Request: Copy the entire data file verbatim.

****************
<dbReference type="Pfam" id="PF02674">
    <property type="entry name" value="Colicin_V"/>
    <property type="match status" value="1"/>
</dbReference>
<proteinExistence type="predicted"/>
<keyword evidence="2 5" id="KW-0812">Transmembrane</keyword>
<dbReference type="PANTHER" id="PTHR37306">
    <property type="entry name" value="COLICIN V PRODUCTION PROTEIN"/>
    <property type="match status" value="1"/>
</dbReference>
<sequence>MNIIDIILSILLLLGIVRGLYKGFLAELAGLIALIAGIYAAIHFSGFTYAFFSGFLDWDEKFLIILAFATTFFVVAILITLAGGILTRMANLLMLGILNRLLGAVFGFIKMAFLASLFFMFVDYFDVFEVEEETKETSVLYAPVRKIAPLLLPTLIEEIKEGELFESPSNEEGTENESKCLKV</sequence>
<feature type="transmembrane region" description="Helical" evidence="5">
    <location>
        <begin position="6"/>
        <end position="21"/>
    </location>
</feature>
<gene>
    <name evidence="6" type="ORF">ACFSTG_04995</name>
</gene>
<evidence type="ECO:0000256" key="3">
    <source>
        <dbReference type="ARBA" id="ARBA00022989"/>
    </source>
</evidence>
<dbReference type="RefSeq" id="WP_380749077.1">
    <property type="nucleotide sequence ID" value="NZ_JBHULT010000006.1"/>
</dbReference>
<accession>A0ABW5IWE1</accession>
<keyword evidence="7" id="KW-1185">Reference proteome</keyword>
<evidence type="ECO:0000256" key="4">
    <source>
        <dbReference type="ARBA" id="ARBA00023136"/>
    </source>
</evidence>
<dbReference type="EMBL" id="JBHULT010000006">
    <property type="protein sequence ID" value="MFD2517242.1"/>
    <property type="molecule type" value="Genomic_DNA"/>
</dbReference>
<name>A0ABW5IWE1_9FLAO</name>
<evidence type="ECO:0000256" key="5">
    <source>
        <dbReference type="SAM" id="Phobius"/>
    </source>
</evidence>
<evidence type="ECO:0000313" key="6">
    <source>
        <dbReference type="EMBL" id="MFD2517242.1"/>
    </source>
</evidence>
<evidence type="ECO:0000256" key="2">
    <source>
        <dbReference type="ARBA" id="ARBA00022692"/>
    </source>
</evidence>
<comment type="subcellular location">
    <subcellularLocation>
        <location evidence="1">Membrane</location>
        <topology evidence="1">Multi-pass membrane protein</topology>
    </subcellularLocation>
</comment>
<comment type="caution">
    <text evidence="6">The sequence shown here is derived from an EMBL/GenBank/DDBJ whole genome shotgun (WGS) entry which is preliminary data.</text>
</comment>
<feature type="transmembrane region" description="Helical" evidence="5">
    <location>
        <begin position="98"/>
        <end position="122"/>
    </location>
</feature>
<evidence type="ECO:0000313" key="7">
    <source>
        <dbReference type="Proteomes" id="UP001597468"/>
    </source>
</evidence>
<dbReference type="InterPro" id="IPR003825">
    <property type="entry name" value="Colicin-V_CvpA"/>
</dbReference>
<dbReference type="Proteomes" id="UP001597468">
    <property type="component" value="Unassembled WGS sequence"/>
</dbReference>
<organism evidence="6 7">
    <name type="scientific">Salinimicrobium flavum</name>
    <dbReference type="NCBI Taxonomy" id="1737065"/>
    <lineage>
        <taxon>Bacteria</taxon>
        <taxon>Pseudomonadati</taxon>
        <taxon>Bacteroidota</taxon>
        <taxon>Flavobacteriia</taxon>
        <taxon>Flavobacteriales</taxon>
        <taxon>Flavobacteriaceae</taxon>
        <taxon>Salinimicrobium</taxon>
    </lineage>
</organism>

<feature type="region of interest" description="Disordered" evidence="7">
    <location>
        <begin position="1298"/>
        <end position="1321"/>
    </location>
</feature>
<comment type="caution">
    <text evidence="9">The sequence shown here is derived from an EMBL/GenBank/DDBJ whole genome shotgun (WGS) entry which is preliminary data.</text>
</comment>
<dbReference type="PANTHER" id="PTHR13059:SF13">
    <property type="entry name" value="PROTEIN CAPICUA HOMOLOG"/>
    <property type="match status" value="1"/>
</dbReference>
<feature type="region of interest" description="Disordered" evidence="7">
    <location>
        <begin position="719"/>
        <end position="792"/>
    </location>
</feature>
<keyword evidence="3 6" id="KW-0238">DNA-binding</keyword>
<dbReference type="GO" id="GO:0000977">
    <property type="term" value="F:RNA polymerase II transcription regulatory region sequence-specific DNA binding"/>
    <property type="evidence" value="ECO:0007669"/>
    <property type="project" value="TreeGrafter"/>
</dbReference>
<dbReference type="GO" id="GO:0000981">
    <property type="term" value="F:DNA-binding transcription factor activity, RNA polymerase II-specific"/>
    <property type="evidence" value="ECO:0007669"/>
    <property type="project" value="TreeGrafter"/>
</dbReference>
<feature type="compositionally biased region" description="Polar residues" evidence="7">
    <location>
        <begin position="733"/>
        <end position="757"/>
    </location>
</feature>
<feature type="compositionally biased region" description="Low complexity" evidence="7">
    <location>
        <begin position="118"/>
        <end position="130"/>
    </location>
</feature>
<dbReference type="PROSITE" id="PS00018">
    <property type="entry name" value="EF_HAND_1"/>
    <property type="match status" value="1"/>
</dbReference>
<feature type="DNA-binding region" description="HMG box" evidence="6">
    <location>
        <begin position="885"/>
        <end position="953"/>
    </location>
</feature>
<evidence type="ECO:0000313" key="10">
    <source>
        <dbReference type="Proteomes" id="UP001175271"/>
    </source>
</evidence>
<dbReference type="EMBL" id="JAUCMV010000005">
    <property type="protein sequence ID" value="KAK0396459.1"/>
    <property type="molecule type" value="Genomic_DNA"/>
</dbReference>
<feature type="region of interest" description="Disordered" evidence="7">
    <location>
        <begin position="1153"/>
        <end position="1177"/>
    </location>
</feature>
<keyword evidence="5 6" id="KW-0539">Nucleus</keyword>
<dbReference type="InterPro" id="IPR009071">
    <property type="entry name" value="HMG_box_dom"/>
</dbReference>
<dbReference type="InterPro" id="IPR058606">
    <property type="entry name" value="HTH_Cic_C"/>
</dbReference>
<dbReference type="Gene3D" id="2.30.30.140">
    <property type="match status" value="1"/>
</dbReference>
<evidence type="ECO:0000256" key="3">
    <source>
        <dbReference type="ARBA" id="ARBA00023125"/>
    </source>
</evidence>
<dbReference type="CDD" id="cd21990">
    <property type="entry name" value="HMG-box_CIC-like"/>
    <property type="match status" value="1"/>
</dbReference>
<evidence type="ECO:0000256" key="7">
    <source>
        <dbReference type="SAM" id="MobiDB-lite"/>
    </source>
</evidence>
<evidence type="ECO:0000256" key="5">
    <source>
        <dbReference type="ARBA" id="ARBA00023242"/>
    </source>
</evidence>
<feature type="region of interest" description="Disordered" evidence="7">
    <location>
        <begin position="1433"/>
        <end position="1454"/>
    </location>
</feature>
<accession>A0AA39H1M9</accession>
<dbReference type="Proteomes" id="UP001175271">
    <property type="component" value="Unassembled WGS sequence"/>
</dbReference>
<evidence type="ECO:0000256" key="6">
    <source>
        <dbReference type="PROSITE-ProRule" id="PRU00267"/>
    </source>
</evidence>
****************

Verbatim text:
<dbReference type="Pfam" id="PF02674">
    <property type="entry name" value="Colicin_V"/>
    <property type="match status" value="1"/>
</dbReference>
<proteinExistence type="predicted"/>
<keyword evidence="2 5" id="KW-0812">Transmembrane</keyword>
<dbReference type="PANTHER" id="PTHR37306">
    <property type="entry name" value="COLICIN V PRODUCTION PROTEIN"/>
    <property type="match status" value="1"/>
</dbReference>
<sequence>MNIIDIILSILLLLGIVRGLYKGFLAELAGLIALIAGIYAAIHFSGFTYAFFSGFLDWDEKFLIILAFATTFFVVAILITLAGGILTRMANLLMLGILNRLLGAVFGFIKMAFLASLFFMFVDYFDVFEVEEETKETSVLYAPVRKIAPLLLPTLIEEIKEGELFESPSNEEGTENESKCLKV</sequence>
<feature type="transmembrane region" description="Helical" evidence="5">
    <location>
        <begin position="6"/>
        <end position="21"/>
    </location>
</feature>
<gene>
    <name evidence="6" type="ORF">ACFSTG_04995</name>
</gene>
<evidence type="ECO:0000256" key="3">
    <source>
        <dbReference type="ARBA" id="ARBA00022989"/>
    </source>
</evidence>
<dbReference type="RefSeq" id="WP_380749077.1">
    <property type="nucleotide sequence ID" value="NZ_JBHULT010000006.1"/>
</dbReference>
<accession>A0ABW5IWE1</accession>
<keyword evidence="7" id="KW-1185">Reference proteome</keyword>
<evidence type="ECO:0000256" key="4">
    <source>
        <dbReference type="ARBA" id="ARBA00023136"/>
    </source>
</evidence>
<dbReference type="EMBL" id="JBHULT010000006">
    <property type="protein sequence ID" value="MFD2517242.1"/>
    <property type="molecule type" value="Genomic_DNA"/>
</dbReference>
<name>A0ABW5IWE1_9FLAO</name>
<evidence type="ECO:0000256" key="5">
    <source>
        <dbReference type="SAM" id="Phobius"/>
    </source>
</evidence>
<evidence type="ECO:0000313" key="6">
    <source>
        <dbReference type="EMBL" id="MFD2517242.1"/>
    </source>
</evidence>
<evidence type="ECO:0000256" key="2">
    <source>
        <dbReference type="ARBA" id="ARBA00022692"/>
    </source>
</evidence>
<comment type="subcellular location">
    <subcellularLocation>
        <location evidence="1">Membrane</location>
        <topology evidence="1">Multi-pass membrane protein</topology>
    </subcellularLocation>
</comment>
<comment type="caution">
    <text evidence="6">The sequence shown here is derived from an EMBL/GenBank/DDBJ whole genome shotgun (WGS) entry which is preliminary data.</text>
</comment>
<feature type="transmembrane region" description="Helical" evidence="5">
    <location>
        <begin position="98"/>
        <end position="122"/>
    </location>
</feature>
<evidence type="ECO:0000313" key="7">
    <source>
        <dbReference type="Proteomes" id="UP001597468"/>
    </source>
</evidence>
<dbReference type="InterPro" id="IPR003825">
    <property type="entry name" value="Colicin-V_CvpA"/>
</dbReference>
<dbReference type="Proteomes" id="UP001597468">
    <property type="component" value="Unassembled WGS sequence"/>
</dbReference>
<organism evidence="6 7">
    <name type="scientific">Salinimicrobium flavum</name>
    <dbReference type="NCBI Taxonomy" id="1737065"/>
    <lineage>
        <taxon>Bacteria</taxon>
        <taxon>Pseudomonadati</taxon>
        <taxon>Bacteroidota</taxon>
        <taxon>Flavobacteriia</taxon>
        <taxon>Flavobacteriales</taxon>
        <taxon>Flavobacteriaceae</taxon>
        <taxon>Salinimicrobium</taxon>
    </lineage>
</organism>

<feature type="region of interest" description="Disordered" evidence="7">
    <location>
        <begin position="1298"/>
        <end position="1321"/>
    </location>
</feature>
<comment type="caution">
    <text evidence="9">The sequence shown here is derived from an EMBL/GenBank/DDBJ whole genome shotgun (WGS) entry which is preliminary data.</text>
</comment>
<dbReference type="PANTHER" id="PTHR13059:SF13">
    <property type="entry name" value="PROTEIN CAPICUA HOMOLOG"/>
    <property type="match status" value="1"/>
</dbReference>
<feature type="region of interest" description="Disordered" evidence="7">
    <location>
        <begin position="719"/>
        <end position="792"/>
    </location>
</feature>
<keyword evidence="3 6" id="KW-0238">DNA-binding</keyword>
<dbReference type="GO" id="GO:0000977">
    <property type="term" value="F:RNA polymerase II transcription regulatory region sequence-specific DNA binding"/>
    <property type="evidence" value="ECO:0007669"/>
    <property type="project" value="TreeGrafter"/>
</dbReference>
<dbReference type="GO" id="GO:0000981">
    <property type="term" value="F:DNA-binding transcription factor activity, RNA polymerase II-specific"/>
    <property type="evidence" value="ECO:0007669"/>
    <property type="project" value="TreeGrafter"/>
</dbReference>
<feature type="compositionally biased region" description="Polar residues" evidence="7">
    <location>
        <begin position="733"/>
        <end position="757"/>
    </location>
</feature>
<feature type="compositionally biased region" description="Low complexity" evidence="7">
    <location>
        <begin position="118"/>
        <end position="130"/>
    </location>
</feature>
<dbReference type="PROSITE" id="PS00018">
    <property type="entry name" value="EF_HAND_1"/>
    <property type="match status" value="1"/>
</dbReference>
<feature type="DNA-binding region" description="HMG box" evidence="6">
    <location>
        <begin position="885"/>
        <end position="953"/>
    </location>
</feature>
<evidence type="ECO:0000313" key="10">
    <source>
        <dbReference type="Proteomes" id="UP001175271"/>
    </source>
</evidence>
<dbReference type="EMBL" id="JAUCMV010000005">
    <property type="protein sequence ID" value="KAK0396459.1"/>
    <property type="molecule type" value="Genomic_DNA"/>
</dbReference>
<feature type="region of interest" description="Disordered" evidence="7">
    <location>
        <begin position="1153"/>
        <end position="1177"/>
    </location>
</feature>
<keyword evidence="5 6" id="KW-0539">Nucleus</keyword>
<dbReference type="InterPro" id="IPR009071">
    <property type="entry name" value="HMG_box_dom"/>
</dbReference>
<dbReference type="InterPro" id="IPR058606">
    <property type="entry name" value="HTH_Cic_C"/>
</dbReference>
<dbReference type="Gene3D" id="2.30.30.140">
    <property type="match status" value="1"/>
</dbReference>
<evidence type="ECO:0000256" key="3">
    <source>
        <dbReference type="ARBA" id="ARBA00023125"/>
    </source>
</evidence>
<dbReference type="CDD" id="cd21990">
    <property type="entry name" value="HMG-box_CIC-like"/>
    <property type="match status" value="1"/>
</dbReference>
<evidence type="ECO:0000256" key="7">
    <source>
        <dbReference type="SAM" id="MobiDB-lite"/>
    </source>
</evidence>
<evidence type="ECO:0000256" key="5">
    <source>
        <dbReference type="ARBA" id="ARBA00023242"/>
    </source>
</evidence>
<feature type="region of interest" description="Disordered" evidence="7">
    <location>
        <begin position="1433"/>
        <end position="1454"/>
    </location>
</feature>
<accession>A0AA39H1M9</accession>
<dbReference type="Proteomes" id="UP001175271">
    <property type="component" value="Unassembled WGS sequence"/>
</dbReference>
<evidence type="ECO:0000256" key="6">
    <source>
        <dbReference type="PROSITE-ProRule" id="PRU00267"/>
    </source>
</evidence>